4. J Sep Sci. 2022 Jun 01.
      Pseudotargeted analysis combines the advantages of untargeted and targeted metabolomics methods. This study proposed a comprehensive pseudotargeted metabolomics method based on two-phase liquid extraction using ultra-high-performance liquid chromatography-tandem mass spectrometry. Two-phase liquid extraction, composed of both aqueous and organic phases, extracted a wide range of metabolites from polar to nonpolar in plasma samples. Besides, the two phases were combined and detected in a single injection to save analytical time. A total of 486 potential metabolites were detected by the developed approach. Compared with the conventional methanol-based protein precipitation method, the two-phase liquid extraction method significantly increased the metabolite coverage by 20.29%. Besides, the proposed pseudotargeted metabolomics method exhibited higher sensitivity and better repeatability than the untargeted method. Finally, we applied the established pseudotargeted method to the metabolomics study of depressive rats and screened 53 differential variables. Sixteen determined differential metabolites were mainly in four metabolic pathways, including glycerophospholipid, arachidonic acid, sphingolipid metabolisms, pentose and glucuronate interconversions. The results indicated that the pseudotargeted method based on two-phase liquid extraction broadened the metabolite coverage with good sensitivity and repeatability, exhibiting significant potential for discovering differential metabolites in metabolomics studies. This article is protected by copyright. All rights reserved.
    Keywords:  Depression; Pseudotargeted metabolomics; Two-phase liquid extraction; Ultra-high performance liquid chromatography-tandem mass spectrometry
  5. J Am Soc Mass Spectrom. 2022 Jun 02.
      Structures for lossless ion manipulation-based high-resolution ion mobility (HRIM) interfaced with mass spectrometry has emerged as a powerful tool for the separation and analysis of many isomeric systems. IM-derived collision cross section (CCS) is increasingly used as a molecular descriptor for structural analysis and feature annotation, but there are few studies on the calibration of CCS from HRIM measurements. Here, we examine the accuracy, reproducibility, and practical applicability of CCS calibration strategies for a broad range of lipid subclasses and develop a straightforward and generalizable framework for obtaining high-resolution CCS values. We explore the utility of using structurally similar custom calibrant sets as well as lipid subclass-specific empirically derived correction factors. While the lipid calibrant sets lowered overall bias of reference CCS values from ∼2-3% to ∼0.5%, application of the subclass-specific correction to values calibrated with a broadly available general calibrant set resulted in biases <0.4%. Using this method, we generated a high-resolution CCS database containing over 90 lipid values with HRIM. To test the applicability of this method to a broader class range typical of lipidomics experiments, a standard lipid mix was analyzed. The results highlight the importance of both class and arrival time range when correcting or scaling CCS values and provide guidance for implementation of the method for more general applications.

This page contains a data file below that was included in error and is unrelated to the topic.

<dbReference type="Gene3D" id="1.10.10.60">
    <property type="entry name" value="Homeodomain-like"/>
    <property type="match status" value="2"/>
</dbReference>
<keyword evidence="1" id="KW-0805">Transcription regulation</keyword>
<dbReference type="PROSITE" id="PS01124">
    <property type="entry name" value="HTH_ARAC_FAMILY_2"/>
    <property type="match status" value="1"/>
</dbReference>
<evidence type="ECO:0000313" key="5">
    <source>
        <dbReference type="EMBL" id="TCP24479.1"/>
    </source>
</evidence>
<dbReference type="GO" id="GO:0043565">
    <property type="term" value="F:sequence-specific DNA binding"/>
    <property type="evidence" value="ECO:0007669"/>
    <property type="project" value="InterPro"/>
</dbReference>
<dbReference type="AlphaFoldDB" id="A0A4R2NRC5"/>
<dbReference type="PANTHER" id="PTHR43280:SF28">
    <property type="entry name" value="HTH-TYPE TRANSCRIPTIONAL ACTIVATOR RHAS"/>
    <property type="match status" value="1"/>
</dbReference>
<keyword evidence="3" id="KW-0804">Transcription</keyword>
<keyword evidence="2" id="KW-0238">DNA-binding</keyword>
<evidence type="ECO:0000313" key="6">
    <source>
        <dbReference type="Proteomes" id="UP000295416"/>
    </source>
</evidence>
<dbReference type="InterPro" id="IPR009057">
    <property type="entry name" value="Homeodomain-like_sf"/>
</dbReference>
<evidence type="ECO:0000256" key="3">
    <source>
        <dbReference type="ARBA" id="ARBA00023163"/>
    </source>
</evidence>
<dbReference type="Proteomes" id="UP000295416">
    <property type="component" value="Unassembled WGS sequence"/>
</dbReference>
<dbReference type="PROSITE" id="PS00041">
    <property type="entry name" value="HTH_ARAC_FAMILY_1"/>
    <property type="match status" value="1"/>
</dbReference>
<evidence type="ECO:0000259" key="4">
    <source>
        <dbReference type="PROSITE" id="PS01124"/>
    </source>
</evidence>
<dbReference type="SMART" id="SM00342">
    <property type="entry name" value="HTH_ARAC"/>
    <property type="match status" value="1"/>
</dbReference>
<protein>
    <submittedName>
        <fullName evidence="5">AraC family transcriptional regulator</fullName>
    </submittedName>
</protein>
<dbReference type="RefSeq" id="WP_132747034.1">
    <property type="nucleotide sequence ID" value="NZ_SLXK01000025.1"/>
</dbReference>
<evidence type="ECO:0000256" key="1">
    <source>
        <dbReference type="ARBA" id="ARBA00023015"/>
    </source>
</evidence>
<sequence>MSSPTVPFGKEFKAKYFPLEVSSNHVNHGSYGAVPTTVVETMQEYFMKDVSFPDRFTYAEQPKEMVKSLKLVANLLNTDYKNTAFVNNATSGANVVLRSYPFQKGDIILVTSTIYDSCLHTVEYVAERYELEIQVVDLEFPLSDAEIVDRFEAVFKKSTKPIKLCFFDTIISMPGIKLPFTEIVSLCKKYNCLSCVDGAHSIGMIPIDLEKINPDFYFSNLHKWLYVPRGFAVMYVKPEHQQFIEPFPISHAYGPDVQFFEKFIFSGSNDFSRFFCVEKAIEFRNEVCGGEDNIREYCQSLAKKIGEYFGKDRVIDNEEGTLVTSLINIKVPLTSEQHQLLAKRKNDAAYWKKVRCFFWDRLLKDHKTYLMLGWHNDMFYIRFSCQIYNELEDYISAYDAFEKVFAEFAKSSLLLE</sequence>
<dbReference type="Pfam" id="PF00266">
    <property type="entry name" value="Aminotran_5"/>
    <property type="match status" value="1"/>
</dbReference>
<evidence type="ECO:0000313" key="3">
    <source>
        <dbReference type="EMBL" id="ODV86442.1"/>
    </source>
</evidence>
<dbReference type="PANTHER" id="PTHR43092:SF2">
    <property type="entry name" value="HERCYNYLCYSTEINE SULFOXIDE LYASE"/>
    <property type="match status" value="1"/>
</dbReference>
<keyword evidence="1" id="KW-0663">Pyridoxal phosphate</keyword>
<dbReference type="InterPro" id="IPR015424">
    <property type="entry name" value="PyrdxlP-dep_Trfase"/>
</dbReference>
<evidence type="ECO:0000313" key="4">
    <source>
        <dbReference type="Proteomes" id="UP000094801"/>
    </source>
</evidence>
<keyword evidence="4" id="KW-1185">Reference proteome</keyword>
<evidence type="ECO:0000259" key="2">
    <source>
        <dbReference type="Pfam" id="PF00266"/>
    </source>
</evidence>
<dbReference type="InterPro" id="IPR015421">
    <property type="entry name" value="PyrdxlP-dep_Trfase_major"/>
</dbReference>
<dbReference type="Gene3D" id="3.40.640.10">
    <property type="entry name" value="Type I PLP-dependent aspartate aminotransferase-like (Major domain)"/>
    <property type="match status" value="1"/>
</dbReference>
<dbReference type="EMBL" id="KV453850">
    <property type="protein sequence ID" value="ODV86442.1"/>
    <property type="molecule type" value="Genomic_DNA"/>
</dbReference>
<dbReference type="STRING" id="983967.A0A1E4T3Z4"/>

6. ACS Meas Sci Au. 2022 Feb 16. 2(1): 67-75
      While decades of technical and analytical advancements have been utilized to discover novel lipid species, increase speciation, and evaluate localized lipid dysregulation at subtissue, cellular, and subcellular levels, many challenges still exist. One limitation is that the acquisition of both in-depth spatial information and comprehensive lipid speciation is extremely difficult, especially when biological material is limited or lipids are at low abundance. In neuroscience, for example, it is often desired to focus on only one brain region or subregion, which can be well under a square millimeter for rodents. Herein, we evaluate a micropunch histology method where cortical brain tissue at 2.0, 1.25, 1.0, 0.75, 0.5, and 0.25 mm diameter sizes and 1 mm depth was collected and analyzed with multidimensional liquid chromatography, ion mobility spectrometry, collision induced dissociation, and mass spectrometry (LC-IMS-CID-MS) measurements. Lipid extraction was optimized for the small sample sizes, and assessment of lipidome coverage for the 2.0 to 0.25 mm diameter sizes showed a decline from 304 to 198 lipid identifications as validated by all 4 analysis dimensions (~35% loss in coverage for ~88% less tissue). While losses were observed, the ~200 lipids and estimated 4630 neurons contained within the 0.25 punch still provided in-depth characterization of the small tissue region. Furthermore, while localization routinely achieved by mass spectrometry imaging (MSI) and single cell analyses is greater, this diameter is sufficiently small to isolate subcortical, hypothalamic, and other brain regions in adult rats, thereby increasing the coverage of lipids within relevant spatial windows without sacrificing speciation. Therefore, micropunch histology enables in-depth, region-specific lipid evaluations, an approach that will prove beneficial to a variety of lipidomic applications.
    Keywords:  Brain; Cortex; Lipidomics; Mass spectrometry; Tissue
  7. Environ Sci Technol. 2022 Jun 02.